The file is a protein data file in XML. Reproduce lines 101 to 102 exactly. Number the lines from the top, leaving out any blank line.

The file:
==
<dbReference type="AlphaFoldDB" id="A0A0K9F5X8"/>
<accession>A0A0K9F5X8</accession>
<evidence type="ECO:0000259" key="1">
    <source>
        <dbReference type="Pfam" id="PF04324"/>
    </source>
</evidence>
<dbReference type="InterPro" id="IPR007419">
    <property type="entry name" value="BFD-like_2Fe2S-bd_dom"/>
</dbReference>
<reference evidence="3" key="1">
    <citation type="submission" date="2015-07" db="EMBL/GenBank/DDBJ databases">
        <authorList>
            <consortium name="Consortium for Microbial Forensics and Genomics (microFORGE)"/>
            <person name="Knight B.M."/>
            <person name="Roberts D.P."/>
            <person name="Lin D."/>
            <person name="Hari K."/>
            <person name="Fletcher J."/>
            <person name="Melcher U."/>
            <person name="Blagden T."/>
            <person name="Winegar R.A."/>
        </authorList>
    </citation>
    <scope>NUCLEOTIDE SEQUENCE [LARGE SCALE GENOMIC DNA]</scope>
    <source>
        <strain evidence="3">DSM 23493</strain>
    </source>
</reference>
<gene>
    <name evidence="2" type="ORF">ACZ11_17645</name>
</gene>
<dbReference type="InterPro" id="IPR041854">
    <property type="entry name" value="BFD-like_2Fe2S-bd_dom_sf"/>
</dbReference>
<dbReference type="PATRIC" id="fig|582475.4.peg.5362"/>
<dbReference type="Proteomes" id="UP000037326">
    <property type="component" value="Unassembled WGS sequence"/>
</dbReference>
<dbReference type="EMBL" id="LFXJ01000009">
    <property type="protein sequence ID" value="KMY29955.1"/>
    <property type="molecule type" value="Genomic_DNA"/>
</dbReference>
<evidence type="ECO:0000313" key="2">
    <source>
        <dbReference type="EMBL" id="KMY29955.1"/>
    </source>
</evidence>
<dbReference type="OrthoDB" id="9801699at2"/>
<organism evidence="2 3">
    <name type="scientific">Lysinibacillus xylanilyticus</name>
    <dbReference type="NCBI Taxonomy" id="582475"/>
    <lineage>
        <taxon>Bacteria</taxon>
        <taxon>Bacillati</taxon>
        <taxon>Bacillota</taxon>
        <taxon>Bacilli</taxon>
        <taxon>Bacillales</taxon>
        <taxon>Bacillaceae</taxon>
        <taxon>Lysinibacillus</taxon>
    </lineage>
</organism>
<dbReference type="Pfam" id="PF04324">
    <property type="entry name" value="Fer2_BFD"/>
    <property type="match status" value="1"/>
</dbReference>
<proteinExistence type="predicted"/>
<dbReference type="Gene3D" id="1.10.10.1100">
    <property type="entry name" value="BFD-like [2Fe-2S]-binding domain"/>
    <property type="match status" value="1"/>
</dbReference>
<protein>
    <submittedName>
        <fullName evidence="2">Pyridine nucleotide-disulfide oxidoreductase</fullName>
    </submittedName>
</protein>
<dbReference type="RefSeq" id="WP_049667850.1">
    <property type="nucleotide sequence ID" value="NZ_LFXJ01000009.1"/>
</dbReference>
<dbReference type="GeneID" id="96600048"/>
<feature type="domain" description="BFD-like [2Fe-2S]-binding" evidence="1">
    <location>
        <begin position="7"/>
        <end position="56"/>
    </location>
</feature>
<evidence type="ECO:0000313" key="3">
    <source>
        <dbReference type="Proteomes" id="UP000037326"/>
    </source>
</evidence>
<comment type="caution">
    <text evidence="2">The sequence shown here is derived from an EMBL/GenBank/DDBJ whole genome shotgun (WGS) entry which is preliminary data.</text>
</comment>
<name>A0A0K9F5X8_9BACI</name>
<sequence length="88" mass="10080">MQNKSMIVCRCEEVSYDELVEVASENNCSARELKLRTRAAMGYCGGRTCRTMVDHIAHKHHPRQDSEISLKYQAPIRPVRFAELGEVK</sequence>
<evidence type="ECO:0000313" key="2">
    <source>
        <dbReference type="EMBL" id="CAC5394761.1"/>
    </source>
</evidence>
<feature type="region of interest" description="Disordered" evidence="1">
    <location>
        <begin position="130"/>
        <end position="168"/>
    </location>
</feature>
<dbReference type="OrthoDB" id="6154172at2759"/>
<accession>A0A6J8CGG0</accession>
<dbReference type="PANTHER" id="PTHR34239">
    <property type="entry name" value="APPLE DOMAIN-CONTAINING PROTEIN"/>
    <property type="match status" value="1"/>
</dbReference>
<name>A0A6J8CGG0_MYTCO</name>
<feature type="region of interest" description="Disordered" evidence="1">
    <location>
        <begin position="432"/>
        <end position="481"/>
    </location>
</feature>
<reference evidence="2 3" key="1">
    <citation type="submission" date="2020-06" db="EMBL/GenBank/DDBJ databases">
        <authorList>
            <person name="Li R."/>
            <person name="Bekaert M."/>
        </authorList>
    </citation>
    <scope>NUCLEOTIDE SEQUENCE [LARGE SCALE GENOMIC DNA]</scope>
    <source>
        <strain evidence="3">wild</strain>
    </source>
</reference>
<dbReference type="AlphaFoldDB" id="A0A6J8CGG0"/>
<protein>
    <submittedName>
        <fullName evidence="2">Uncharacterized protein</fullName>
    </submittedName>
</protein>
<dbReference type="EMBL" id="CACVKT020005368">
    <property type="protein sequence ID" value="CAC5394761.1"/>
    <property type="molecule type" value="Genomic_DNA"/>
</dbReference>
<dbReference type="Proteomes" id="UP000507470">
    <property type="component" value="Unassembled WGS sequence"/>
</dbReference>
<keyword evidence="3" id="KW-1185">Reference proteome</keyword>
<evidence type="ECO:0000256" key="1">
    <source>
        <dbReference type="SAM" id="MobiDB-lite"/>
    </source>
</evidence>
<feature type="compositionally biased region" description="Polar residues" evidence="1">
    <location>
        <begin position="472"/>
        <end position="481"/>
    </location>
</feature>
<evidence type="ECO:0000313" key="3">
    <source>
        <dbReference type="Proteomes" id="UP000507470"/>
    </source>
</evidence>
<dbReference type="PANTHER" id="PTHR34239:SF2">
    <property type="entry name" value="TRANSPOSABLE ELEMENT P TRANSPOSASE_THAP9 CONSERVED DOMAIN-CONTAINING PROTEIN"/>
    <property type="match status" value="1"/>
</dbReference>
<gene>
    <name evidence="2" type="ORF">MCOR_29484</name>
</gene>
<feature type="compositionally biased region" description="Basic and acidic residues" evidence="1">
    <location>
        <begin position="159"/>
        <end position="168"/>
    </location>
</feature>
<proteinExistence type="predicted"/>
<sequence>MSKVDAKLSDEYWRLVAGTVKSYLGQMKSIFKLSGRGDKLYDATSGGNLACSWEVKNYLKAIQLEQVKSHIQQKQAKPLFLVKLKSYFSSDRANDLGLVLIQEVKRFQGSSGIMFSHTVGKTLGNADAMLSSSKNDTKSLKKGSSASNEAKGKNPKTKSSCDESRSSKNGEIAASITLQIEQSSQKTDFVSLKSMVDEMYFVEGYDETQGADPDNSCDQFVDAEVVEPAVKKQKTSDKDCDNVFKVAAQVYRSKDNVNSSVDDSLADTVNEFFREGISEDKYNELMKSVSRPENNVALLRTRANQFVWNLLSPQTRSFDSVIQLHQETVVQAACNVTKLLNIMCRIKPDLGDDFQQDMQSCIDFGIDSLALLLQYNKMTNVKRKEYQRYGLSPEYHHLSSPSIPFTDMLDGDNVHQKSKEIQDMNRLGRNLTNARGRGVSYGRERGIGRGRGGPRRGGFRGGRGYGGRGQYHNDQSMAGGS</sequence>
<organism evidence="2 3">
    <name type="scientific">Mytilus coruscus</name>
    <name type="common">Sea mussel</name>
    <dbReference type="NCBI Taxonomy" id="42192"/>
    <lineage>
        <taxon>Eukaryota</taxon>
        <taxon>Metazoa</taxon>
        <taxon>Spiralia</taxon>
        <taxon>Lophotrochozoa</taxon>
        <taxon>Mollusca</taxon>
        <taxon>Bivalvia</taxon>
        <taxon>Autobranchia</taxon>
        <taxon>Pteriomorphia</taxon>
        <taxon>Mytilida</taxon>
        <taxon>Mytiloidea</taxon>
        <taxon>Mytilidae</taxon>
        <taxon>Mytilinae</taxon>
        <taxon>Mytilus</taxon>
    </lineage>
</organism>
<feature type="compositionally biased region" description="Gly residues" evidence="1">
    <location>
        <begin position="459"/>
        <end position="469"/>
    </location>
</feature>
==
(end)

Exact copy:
</evidence>
<feature type="region of interest" description="Disordered" evidence="1">